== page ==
Once you have taken on the challenge of doing a story project and having worked through the first step of deciding what you want to do, you have a pretty good idea of what you want your story project to be. Now it is time to gather and organize everything you have that might help you complete this project. Find any photos, documents, letters, etc. that you or your family already have. If you are already fairly organized this might be a simple step. But if you are like most of us, your family documents and photos are not very orderly and they are in many places.
Have a long-term strategy:
Take some time to think about a long-term organizing philosophy so that anything you do now will work towards that goal. I don’t recommend trying to put all of your family photos and documents in order before you tackle this story project. If you try to do that you might never get to the project. But if you have a plan in mind than with each story project your documents and photos will be come more and more organized and more easily accessible.
With this long-term plan in mind sort through you family memorabilia for those items that might be useful for this project. Those items like photos and documents will need to be scanned. Some other items may work in a scanner but others will need to be photographed. Make sure your scan resolution is at least 300 dpi depending on the size of the image and the project you have in mind. While usually jpeg is a good format, tiff files are better for long-term preservation and storage. It will be easiest in the long run if you come up with a good naming convention for your images that you can remember and give you the information you need. Metadata is a great place to store the little details about the images. If you are familiar with metadata you can add that later. Besides letters and journals it is good to transcribe them too.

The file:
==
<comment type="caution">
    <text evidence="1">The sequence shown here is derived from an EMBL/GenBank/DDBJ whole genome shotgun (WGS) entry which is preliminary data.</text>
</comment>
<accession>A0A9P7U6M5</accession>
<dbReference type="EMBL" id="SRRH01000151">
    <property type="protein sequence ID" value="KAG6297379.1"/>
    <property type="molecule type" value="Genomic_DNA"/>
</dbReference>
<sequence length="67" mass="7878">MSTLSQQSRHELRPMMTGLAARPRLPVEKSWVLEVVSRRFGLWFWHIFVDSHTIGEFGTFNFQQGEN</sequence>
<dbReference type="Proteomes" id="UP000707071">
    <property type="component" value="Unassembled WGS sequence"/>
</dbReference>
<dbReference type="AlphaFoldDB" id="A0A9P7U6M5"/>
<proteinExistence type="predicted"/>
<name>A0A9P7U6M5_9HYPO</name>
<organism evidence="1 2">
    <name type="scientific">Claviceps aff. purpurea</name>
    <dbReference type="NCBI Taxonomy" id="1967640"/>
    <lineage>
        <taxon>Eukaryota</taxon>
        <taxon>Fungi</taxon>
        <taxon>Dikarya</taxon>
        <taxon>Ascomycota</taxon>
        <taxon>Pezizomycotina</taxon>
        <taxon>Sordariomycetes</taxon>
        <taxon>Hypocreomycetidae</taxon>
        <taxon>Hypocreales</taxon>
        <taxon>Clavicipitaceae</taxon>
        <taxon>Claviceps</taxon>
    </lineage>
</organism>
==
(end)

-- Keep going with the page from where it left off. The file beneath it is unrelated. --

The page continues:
Share your images:
While all this can be tedious remember that by scanning them you are helping to make sure that these priceless items are saved for the future even if something should happen to the original. Sharing your images with your family is a great way to help insure that no disaster will destroy all the existing copies.
Repeat with extended family:
Having digital files to share with your family could also help to smooth the road for you to get access to any items that they might have that would be helpful for your story project. There are good portable scanners that make it possible to visit a relative and scan their collection without those precious items ever having to leave their possession. Find any family histories that have previously been written. Also check for online sources of information from extended family.
So what shape is your family archive in? While I’ve made progress over the years I still have lots to do. I’ll keep working on it and slowly it will get there, one project at a time. Do you have a file naming convention that you like? I’d love to hear about it. I’m still not happy with what I’m currently doing.